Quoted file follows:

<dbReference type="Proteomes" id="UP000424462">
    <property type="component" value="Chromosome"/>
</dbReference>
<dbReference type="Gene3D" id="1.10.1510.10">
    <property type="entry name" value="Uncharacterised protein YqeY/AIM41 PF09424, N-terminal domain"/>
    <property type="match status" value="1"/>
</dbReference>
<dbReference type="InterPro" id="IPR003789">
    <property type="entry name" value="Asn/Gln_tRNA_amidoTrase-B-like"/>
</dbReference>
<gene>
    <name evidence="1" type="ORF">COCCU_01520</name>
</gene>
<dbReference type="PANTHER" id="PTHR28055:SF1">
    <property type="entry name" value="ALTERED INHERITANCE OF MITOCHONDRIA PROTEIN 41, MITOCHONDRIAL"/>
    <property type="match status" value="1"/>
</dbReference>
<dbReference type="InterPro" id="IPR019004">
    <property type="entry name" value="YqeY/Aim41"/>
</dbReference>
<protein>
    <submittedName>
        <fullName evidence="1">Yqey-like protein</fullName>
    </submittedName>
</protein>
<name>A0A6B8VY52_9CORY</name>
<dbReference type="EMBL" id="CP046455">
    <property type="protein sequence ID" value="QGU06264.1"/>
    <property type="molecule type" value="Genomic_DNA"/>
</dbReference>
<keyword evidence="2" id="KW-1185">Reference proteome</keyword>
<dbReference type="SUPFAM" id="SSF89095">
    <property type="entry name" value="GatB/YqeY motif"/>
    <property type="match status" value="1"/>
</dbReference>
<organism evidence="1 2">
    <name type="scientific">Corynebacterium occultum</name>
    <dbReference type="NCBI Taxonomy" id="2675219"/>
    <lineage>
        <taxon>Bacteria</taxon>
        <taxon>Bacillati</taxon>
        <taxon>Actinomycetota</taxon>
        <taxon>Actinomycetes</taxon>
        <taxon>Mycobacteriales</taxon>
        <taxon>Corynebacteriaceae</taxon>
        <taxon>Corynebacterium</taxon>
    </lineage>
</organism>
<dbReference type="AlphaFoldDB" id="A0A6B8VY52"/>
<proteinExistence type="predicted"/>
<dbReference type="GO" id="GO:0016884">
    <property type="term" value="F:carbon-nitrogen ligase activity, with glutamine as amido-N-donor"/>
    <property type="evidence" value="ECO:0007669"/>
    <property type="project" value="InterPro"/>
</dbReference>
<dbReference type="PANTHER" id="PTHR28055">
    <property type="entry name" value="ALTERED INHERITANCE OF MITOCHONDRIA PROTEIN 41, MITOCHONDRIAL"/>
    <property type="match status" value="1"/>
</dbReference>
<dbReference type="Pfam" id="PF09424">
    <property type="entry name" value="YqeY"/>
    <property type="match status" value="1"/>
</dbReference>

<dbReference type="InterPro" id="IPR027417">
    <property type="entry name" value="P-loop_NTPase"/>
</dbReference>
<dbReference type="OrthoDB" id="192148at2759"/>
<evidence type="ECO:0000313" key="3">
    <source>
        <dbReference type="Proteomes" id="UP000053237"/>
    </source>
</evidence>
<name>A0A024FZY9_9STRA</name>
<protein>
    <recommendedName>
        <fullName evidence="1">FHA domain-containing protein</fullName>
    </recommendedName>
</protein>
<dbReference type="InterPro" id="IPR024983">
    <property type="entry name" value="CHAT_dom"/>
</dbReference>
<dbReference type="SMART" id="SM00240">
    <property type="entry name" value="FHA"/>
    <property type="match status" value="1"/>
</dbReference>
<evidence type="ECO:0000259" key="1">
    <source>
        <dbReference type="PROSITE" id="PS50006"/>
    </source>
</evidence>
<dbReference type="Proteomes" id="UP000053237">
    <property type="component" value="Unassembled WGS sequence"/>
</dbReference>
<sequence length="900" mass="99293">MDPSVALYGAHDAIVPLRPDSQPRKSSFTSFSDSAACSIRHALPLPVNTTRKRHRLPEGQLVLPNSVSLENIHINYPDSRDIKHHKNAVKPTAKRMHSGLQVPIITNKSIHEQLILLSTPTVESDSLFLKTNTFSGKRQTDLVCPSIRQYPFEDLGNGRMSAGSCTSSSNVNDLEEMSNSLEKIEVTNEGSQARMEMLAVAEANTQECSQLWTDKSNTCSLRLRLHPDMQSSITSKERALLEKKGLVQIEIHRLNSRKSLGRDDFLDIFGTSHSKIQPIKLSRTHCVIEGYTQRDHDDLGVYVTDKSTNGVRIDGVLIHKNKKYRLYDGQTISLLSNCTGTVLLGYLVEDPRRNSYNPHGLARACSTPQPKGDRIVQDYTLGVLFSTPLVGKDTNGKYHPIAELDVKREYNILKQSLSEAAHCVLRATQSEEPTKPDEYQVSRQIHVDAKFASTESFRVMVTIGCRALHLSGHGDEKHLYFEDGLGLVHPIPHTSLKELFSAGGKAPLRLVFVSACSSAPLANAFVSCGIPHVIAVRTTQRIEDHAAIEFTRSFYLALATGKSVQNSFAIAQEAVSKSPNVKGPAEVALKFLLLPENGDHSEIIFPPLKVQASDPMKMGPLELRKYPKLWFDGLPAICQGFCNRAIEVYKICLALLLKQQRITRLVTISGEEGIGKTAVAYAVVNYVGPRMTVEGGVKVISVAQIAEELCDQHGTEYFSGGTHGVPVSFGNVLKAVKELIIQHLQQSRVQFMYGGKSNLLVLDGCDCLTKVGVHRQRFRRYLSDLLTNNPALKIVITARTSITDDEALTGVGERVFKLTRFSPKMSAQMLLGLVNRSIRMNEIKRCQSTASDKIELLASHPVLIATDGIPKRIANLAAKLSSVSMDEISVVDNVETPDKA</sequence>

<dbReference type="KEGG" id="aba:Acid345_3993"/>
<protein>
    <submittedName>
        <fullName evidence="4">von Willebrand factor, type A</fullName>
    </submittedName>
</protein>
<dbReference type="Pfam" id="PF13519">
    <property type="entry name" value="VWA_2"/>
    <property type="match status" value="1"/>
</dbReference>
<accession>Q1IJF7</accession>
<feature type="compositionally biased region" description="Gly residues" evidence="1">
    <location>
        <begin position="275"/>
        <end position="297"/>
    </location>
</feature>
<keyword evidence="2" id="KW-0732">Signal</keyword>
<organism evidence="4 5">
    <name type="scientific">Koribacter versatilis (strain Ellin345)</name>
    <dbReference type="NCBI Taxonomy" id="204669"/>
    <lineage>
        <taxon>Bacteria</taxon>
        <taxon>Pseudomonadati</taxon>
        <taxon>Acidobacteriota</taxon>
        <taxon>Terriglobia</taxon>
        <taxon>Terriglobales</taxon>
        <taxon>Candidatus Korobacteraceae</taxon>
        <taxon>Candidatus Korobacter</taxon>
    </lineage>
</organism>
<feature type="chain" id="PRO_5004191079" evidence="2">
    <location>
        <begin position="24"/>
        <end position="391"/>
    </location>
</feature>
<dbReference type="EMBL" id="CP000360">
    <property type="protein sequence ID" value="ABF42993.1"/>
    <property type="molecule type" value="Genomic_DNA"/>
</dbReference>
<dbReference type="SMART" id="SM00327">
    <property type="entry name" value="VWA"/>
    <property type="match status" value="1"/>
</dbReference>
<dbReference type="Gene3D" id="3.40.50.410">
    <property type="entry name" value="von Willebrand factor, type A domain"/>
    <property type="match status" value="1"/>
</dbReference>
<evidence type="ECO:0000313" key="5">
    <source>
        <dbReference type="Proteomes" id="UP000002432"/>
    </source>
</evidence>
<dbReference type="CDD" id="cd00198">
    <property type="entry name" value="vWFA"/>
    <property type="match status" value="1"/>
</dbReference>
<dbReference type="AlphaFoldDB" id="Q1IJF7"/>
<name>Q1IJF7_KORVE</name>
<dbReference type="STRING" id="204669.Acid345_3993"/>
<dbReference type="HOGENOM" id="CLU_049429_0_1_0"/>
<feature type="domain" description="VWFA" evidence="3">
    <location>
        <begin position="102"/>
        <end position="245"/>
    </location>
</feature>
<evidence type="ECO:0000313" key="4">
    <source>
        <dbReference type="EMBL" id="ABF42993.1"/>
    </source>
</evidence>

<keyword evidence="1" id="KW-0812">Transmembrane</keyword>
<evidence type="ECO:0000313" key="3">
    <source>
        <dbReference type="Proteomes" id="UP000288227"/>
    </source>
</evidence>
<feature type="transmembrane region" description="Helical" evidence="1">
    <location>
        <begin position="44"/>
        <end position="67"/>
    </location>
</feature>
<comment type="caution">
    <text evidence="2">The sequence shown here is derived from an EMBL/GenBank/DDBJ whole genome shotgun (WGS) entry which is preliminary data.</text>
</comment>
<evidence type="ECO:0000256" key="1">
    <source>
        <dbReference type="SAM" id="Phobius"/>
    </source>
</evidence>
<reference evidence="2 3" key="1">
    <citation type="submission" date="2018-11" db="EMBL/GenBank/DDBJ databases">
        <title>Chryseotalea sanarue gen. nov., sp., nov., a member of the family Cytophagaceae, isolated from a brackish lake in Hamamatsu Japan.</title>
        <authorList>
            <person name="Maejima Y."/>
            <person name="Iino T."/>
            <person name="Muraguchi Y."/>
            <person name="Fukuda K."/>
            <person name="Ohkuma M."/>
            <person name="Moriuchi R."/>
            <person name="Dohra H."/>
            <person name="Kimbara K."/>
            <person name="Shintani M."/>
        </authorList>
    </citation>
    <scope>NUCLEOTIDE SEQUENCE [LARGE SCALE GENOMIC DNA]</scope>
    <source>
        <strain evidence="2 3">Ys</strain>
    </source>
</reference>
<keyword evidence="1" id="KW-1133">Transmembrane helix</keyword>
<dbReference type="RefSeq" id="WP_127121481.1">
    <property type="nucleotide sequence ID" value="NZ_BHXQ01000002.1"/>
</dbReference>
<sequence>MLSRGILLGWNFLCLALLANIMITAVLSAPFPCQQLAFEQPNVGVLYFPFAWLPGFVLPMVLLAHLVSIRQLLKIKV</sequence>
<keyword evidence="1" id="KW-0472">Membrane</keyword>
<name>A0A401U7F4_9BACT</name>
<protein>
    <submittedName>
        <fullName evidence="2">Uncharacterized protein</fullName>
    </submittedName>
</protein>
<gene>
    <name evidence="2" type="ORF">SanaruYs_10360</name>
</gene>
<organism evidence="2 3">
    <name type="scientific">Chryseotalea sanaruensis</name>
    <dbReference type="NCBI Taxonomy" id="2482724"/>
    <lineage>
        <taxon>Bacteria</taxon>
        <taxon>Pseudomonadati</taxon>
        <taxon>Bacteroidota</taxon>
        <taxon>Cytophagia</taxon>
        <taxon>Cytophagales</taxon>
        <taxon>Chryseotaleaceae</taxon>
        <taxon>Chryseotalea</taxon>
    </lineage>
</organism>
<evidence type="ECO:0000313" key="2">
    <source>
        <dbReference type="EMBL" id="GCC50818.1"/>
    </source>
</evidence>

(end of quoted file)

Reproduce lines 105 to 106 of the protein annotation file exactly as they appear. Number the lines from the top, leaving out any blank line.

<accession>Q1IJF7</accession>
<feature type="compositionally biased region" description="Gly residues" evidence="1">